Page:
To speak about “things ‘inside’, or ‘intrinsic’ to, the pieces of visual culture”, Malcolm Barnard in Approaches to Understanding Visual Culture uses an extract from Thomas Hine’s book The Total Package: The Evolution and Secret Meanings of Boxes, Bottles, Cans, and Tubes (Hine 1995:215-16; Barnard 2001: 13-17). The excerpt in question addresses “the presence and impact generated by the graphic design employed in the packaging of V-8 vegetable juice.” in the following way:

“The general arrangement, a horizontal array of tomatoes…punctuated by vertical celery and carrots, has stayed more or less the same…The colors…are surely more vivid than they would be in conventional four-color reproduction, which has become a sort of standard for reality. Thus, there is something mysteriously compelling in this representation…Even though the label is in large part a collection of required and regulated words and images, color breaks through these restrictions and makes a very powerful statement of its own on the shelf…Color is the fundamental language of packaging, and this label tries to use it powerfully…” (Hine 1995:215-16; Barnard 2001: 13)

Barnard characterizes this excerpt as attempting an understanding “in terms of ‘formal’ characteristics, things like layout…the way in which the shapes, colours, lines and textures of the works relate to one another. They are also concerned with colour, shape, and the use of texture in themselves. Their understanding of these pieces of visual culture is based on the formal properties and characteristics of the works.” (ibid: 17)

While reading Barnard’s presentation of Hine’s critique I was reminded of the following passage from Don DeLillo’s novel White Noise:

“We ran into Murray Jay Siskind at the supermarket. His basket held generic food and drink, nonbrand items in plain white packages with simple labeling. There was a white can labeled CANNED PEACHES. There was a white package of bacon without a plastic window for viewing a representative slice. A jar of roasted nuts had a white wrapper bearing the words IRREGULAR PEANUTS. Murray kept nodding to Babette as I introduced them.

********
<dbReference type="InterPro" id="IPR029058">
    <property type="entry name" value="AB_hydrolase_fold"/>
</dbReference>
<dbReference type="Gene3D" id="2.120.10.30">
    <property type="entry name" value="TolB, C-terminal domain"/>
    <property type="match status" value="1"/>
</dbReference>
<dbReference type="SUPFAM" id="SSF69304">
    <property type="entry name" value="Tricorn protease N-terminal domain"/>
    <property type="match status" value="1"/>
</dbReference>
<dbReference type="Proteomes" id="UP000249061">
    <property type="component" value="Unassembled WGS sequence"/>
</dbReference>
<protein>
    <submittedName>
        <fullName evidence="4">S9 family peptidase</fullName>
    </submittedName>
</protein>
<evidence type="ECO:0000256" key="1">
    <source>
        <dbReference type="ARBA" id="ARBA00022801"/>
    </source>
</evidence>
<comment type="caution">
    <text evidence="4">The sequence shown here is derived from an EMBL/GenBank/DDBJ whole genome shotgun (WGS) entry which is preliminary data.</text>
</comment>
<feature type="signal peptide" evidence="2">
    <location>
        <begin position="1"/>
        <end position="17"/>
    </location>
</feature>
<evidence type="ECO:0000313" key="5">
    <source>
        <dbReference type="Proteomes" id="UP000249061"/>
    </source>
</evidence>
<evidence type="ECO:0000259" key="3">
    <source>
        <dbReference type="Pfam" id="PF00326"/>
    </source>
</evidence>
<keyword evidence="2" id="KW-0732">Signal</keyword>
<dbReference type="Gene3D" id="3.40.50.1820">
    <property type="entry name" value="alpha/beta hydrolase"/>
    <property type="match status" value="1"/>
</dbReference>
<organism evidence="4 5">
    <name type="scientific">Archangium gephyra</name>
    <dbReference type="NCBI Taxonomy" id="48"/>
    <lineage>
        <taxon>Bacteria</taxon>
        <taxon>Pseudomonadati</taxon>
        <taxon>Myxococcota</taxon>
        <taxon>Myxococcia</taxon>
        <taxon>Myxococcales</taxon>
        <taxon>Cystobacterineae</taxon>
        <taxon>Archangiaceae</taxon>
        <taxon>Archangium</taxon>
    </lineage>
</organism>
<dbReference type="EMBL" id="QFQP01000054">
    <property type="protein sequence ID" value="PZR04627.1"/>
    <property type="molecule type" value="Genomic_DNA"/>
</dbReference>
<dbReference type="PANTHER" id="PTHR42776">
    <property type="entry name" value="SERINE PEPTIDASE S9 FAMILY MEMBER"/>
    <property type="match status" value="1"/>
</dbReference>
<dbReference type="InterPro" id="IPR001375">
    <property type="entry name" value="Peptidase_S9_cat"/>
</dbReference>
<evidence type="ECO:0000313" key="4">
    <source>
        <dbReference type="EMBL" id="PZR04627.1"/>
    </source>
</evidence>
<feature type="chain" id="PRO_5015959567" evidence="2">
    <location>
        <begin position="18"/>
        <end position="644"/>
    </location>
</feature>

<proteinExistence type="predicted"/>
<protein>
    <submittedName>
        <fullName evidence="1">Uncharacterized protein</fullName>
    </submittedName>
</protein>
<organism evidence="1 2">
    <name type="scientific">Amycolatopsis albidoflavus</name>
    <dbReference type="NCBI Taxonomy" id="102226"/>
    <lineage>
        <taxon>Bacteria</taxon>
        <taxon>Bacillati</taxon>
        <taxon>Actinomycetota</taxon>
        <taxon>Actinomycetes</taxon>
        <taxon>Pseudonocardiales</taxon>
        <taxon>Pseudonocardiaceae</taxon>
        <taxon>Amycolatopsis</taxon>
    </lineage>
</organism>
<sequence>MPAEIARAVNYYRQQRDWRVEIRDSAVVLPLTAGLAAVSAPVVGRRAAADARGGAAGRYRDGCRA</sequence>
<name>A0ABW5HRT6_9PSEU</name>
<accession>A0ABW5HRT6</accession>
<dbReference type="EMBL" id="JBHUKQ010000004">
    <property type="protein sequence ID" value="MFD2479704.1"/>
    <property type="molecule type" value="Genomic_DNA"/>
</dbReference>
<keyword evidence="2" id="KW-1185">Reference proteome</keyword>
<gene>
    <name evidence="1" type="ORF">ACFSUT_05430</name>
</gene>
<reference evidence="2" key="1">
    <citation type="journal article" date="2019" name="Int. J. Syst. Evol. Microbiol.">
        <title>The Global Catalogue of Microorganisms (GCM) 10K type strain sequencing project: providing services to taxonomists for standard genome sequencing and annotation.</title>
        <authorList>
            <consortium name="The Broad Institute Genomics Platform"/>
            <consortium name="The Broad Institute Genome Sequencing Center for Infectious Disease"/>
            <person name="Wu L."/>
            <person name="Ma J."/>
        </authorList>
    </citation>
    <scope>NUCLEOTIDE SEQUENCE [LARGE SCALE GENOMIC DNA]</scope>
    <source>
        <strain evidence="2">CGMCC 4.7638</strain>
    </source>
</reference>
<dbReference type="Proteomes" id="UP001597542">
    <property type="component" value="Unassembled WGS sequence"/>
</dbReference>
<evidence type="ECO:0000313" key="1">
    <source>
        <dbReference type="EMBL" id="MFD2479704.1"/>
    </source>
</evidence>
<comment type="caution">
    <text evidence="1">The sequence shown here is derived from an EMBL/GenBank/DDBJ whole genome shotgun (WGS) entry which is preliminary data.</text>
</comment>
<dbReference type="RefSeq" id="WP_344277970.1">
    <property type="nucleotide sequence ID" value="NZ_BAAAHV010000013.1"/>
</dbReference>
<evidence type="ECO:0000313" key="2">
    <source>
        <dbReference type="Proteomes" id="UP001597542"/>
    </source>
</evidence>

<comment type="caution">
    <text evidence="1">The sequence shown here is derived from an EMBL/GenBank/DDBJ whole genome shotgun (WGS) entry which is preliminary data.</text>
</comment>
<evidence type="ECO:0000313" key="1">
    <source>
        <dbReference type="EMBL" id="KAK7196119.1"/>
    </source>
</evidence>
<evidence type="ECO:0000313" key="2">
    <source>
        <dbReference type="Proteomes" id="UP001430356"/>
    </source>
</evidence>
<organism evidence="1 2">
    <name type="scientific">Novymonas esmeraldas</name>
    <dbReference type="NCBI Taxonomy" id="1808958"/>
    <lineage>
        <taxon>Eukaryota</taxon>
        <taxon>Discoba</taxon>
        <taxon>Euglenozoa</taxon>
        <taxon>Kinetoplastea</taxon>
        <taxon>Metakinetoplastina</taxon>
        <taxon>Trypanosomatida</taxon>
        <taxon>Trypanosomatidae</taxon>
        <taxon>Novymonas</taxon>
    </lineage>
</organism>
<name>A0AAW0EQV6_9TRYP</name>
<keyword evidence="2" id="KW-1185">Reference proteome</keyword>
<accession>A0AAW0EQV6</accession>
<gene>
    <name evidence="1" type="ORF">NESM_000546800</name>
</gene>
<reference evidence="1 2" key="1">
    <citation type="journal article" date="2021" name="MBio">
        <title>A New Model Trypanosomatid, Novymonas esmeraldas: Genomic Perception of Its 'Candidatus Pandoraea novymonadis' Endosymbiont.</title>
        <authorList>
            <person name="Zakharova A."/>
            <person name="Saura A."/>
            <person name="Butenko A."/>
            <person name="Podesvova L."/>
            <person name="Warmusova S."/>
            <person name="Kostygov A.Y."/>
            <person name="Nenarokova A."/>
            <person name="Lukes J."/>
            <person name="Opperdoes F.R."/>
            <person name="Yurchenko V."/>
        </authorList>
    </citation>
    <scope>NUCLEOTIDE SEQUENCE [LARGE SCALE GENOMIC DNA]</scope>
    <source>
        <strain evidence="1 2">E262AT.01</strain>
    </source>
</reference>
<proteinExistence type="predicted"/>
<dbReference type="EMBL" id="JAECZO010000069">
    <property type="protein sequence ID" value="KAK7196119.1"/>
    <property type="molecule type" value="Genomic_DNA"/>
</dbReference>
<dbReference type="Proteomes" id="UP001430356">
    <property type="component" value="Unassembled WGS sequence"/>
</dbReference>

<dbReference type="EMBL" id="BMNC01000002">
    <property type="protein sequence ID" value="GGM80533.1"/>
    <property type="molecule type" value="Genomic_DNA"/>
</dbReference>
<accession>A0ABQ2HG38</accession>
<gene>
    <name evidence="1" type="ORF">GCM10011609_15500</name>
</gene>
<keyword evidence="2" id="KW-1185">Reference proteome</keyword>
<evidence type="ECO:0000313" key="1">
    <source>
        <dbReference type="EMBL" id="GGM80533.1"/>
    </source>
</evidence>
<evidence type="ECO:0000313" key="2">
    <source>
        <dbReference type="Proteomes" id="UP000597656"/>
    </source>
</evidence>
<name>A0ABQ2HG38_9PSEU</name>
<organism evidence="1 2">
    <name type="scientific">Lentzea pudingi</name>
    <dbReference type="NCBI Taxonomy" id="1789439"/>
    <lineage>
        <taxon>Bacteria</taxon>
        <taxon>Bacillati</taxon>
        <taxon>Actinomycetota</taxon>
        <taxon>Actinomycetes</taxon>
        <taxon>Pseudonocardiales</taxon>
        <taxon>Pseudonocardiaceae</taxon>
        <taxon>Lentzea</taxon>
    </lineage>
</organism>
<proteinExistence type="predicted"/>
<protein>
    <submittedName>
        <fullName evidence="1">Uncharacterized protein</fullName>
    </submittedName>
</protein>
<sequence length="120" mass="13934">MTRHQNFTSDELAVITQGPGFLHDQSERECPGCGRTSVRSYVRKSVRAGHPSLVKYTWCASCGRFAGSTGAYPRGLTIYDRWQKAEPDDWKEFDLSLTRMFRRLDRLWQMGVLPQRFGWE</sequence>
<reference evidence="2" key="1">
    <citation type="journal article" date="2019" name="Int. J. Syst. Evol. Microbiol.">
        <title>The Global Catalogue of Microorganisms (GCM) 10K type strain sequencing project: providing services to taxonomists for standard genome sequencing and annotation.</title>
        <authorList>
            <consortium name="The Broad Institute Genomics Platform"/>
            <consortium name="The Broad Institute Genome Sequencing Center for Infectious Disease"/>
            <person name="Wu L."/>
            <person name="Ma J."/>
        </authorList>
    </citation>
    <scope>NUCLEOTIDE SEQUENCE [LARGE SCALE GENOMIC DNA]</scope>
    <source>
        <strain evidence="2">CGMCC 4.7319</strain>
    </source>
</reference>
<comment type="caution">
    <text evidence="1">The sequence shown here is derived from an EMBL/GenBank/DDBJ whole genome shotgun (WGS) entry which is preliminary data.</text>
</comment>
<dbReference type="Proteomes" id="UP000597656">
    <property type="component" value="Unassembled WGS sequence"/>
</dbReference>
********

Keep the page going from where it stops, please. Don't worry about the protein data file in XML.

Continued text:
“This is the new austerity ,” he said. “Flavorless packaging. It appeals to me. I feel I’m not only saving money but contributing to some kind of spiritual consensus. It’s like World War III. Everything is white. They’ll take our bright colors away and use them in the war effort.”
He was staring into Babette’s eyes, picking up items from our cart and smelling them.
“I’ve bought these peanuts before. They’re round, cubical, pockmarked, seamed. Broken peanuts. A lot of dust at the bottom of the jar. But they taste good. Most of all I like the packages themselves. You were right, Jack. This is the last avant-garde. Bold new forms. The power to shock.”” (DeLillo 1986: Ch. 5)

Most of all I appreciate the way DeLillo explores the appeal of things ‘generic’ especially when juxtaposed with Hine’s critique of the V-8 label. Furthermore, DeLillo engages in a approach to understanding visual culture that highlights both the formal and affective qualities of food packaging. I haven’t read White Noise for awhile, but one of the major themes is the pervasiveness of technology, and how invisible our creations become to us once normalized.

In a follow up post I plan to discuss more about the appeal of generic products and product labels, but for now I think it is enough to say that Barnard’s distinction between hermeneutic/phenomenological and structural approaches to understanding visual culture offers more of a framework for understanding these different approaches (as opposed to a strict classification system), which supports his claim in the conclusion to chapter one, “If all these different approaches lead to an understanding of visual culture, then understanding cannot be one single thing, or activity.” (Barnard 2001: 18)